Scottish Catholics in Prince Edward Island 1772 - 1922
The year 1822 is memorable
in the annals off the Scottish Catholics of Prince Edward Island. It
witnessed the ordination at Quebec of the first of their number, and the
first native Islander to be raised to the holy priesthood. This was
Reverend Bernard Donald Macdonald, son of Angus Macdonald of Allisary, one
of the original immigrants.
Father MacEachern fully
realizing the scarcity of Clergy in his time, had made it a practice, as
he went from place to place, to call the attention of the people to the
necessity of their doing something, to provide themselves with priests, so
that whatever contingencies might occur by death or sickness, there would
always be some one to minister to their spiritual wants. The people
impressed with the truth of his words, agreed to contribute to this worthy
object and accordingly he selected two boys of good disposition, in whom
he fancied he saw the early signs of a divine vocation. They were Ronald
MacDonald, a native of Saint Margaret's and Donald Macdonald, of Saint
As there was no college
near at hand, they were sent to the Seminary of Quebec, where they entered
upon their studies in the autumn of the year 1812.
Ronald was a brilliant
student, who soon forged to the front in his classes; but unfortunately he
did not persevere in his original intention, and grievously disappointed
his benefactor and friends, by abandoning his studies and -taking up a
secular career in the City of Quebec. Donald on the other hand, never
wavered in his inclinations, but went steadily forward, and having
completed his studies was ordained priest in the month of June 1822. He
then returned to his native Province, and took up the work of the
ministry, in which he was able to achieve a splendid measure of success.
Of him, Bishop MacEachern once wrote: "Reverend Bernard Donald Macdonald,
whose uniform regularity of deportment, and disengagement from everything
but his duty, renders him dear and respected in the community."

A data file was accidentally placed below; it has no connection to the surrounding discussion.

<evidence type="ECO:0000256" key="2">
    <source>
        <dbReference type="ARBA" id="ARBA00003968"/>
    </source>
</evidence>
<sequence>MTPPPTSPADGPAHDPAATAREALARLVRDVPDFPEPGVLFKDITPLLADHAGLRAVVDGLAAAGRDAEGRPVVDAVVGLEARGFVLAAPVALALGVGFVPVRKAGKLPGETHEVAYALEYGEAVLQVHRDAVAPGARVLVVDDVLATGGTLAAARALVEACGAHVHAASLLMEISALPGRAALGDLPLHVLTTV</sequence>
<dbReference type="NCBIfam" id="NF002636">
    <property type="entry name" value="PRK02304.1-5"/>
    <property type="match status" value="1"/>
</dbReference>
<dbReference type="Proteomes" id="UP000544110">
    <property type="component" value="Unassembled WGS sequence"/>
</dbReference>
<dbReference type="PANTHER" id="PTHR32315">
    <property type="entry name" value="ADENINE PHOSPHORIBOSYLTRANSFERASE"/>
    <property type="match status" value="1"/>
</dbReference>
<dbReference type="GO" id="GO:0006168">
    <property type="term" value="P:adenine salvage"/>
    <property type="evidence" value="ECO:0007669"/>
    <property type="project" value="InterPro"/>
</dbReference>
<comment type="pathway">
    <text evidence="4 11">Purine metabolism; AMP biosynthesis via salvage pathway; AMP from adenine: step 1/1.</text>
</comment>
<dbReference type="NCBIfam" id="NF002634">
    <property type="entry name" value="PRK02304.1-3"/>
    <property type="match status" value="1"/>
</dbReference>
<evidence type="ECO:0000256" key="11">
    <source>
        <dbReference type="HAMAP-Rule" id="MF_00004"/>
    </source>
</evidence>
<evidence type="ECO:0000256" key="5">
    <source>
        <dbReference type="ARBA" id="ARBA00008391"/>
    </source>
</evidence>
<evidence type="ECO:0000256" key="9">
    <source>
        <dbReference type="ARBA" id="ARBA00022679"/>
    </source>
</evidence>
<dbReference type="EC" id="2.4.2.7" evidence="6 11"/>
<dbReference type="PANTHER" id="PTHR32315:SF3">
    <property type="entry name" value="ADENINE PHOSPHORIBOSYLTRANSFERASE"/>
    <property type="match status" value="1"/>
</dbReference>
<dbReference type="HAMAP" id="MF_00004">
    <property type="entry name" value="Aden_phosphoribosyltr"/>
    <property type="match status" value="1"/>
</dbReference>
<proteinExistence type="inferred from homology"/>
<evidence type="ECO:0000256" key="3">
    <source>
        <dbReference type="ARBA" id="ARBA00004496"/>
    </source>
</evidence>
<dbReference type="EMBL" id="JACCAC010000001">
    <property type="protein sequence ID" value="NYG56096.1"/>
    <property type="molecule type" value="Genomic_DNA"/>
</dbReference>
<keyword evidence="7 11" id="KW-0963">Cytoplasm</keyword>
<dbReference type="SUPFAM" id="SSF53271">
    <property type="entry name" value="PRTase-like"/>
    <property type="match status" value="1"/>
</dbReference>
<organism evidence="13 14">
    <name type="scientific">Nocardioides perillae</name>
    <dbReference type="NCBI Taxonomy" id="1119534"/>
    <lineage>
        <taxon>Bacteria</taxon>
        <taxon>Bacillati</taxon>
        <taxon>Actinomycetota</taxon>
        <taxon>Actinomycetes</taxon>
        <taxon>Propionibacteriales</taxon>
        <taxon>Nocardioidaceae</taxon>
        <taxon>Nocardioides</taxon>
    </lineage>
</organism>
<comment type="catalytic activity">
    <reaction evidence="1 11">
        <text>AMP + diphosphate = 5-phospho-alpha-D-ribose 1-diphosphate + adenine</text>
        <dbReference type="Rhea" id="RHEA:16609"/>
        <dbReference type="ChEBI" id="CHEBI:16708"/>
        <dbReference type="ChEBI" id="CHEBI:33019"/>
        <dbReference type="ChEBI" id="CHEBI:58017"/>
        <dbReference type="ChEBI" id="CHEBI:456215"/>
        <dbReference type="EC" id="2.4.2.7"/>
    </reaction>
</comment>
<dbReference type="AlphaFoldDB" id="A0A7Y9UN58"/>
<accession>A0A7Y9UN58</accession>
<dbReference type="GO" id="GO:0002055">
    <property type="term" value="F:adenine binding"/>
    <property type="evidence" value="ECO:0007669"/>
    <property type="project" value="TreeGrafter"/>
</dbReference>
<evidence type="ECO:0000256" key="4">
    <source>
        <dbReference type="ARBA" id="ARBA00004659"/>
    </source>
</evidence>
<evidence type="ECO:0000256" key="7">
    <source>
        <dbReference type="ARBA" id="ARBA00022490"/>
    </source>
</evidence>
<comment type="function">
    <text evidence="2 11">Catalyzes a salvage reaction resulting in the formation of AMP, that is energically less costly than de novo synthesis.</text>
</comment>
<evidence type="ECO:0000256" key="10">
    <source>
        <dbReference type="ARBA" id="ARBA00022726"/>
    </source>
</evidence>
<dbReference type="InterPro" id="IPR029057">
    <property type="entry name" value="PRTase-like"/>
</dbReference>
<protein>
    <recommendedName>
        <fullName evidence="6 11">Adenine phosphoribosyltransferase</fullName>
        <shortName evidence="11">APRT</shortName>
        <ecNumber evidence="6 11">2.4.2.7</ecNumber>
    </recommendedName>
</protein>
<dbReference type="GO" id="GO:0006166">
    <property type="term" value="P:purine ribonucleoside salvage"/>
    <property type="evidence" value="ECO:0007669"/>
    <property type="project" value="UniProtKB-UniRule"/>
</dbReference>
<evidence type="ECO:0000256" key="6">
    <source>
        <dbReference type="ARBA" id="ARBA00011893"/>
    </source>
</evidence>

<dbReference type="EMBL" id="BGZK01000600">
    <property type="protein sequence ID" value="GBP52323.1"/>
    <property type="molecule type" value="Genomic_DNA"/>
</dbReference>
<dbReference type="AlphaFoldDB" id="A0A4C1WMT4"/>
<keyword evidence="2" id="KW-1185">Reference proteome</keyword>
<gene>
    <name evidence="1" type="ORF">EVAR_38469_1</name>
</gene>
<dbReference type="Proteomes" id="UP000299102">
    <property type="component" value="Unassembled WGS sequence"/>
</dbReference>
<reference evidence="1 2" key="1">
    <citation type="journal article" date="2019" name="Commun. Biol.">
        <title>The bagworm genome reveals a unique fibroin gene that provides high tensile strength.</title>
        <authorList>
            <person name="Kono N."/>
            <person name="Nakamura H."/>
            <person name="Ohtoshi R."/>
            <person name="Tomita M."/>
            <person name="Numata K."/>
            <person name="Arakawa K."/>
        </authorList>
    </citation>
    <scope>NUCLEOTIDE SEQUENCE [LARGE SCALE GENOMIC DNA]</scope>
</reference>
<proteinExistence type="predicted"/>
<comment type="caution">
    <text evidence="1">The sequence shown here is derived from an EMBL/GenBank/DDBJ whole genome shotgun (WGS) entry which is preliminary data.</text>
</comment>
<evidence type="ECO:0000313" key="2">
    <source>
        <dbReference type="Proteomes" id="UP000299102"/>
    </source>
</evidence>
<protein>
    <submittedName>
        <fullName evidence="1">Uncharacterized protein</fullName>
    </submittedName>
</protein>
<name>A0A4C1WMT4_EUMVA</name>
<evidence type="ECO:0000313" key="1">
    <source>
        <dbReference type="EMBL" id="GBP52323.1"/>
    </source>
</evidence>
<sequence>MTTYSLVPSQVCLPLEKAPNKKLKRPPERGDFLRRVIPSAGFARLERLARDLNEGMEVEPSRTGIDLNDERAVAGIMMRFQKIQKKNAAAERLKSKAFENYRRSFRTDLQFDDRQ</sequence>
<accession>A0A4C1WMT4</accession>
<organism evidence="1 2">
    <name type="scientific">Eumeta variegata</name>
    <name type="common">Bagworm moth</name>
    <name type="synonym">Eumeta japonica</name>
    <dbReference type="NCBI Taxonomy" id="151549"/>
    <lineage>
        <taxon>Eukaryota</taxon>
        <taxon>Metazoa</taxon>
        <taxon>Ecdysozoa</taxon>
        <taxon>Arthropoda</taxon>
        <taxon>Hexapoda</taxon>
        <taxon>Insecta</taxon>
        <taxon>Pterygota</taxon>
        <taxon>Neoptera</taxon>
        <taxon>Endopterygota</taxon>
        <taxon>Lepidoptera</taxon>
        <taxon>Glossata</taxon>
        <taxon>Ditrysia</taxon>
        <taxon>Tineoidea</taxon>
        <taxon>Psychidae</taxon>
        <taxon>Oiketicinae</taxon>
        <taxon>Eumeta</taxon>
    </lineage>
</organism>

Being the first native
priest, he was also the first native bishop, for it was he who was chosen
to succeed to the see of Charlottetown on the death of Bishop MacEachern
in the year 1835.
BOAT USED BY BISHOP MACEACHERN
UNIQUE MEANS OF
BY BISHOP MACEACHERN IN HIS WINTER
JOURNIES THROUGH P. E. ISLAND,
The little boat, of which a
picture is here given, was built by Bishop MacEachern in the year 1812,
and for years subsequent to that date, it was a familiar object throughout
the length and breadth of Prince Edward Island.
It was a composite kind of
a vehicle, half beat and half sled, so designed as to be used whether on
the roads, or on the ice of the bays and rivers.
The primary reason for the
adoption of this strange mode of transportation, was to preserve the
missionary outfit, which Father MacEachern was obliged to carry with him
from place to place as he went on his rounds, through the settlements. On
these occasions, he had to take along with him, all things necessary for
the celebration of the Holy sacrifice, and as these were valuable and
exceedingly difficult to procure, it was imperative that he should take
even extraordinary precautions to ensure their safety; for should they be
lost, they could be replaced only from Quebec, and this meant great
inconvenience and long delay. This difficulty was considerably enhanced
owing to the fact that l-e travelled a great deal on the ice, and
especially during the Spring and fall, this was oftimes very dangerous.
But in his little boat, fastened with iron stayes to the runners beneath,
things were comparatively safe; for should his horse break through the
ice, the boat would float secure, and the valuables it contained, could
easily be saved, from what in other circumstances, might prove a perilous
situation. This little boat, built over a hundred and ten years ago may
still be seen at St. Joseph's Convent in Charlottetown, where it is
carefully and almost tenderly guarded, by the inmates of the institution.
Though not intended for an
ice-breaker, it is without any doubt, the first winter-boat, ever seen in
this part of the Country, and sets forth, perhaps better than any other
testimony, the wonderful improvement in transportation, that has marked
the last hundred years of our Island history.
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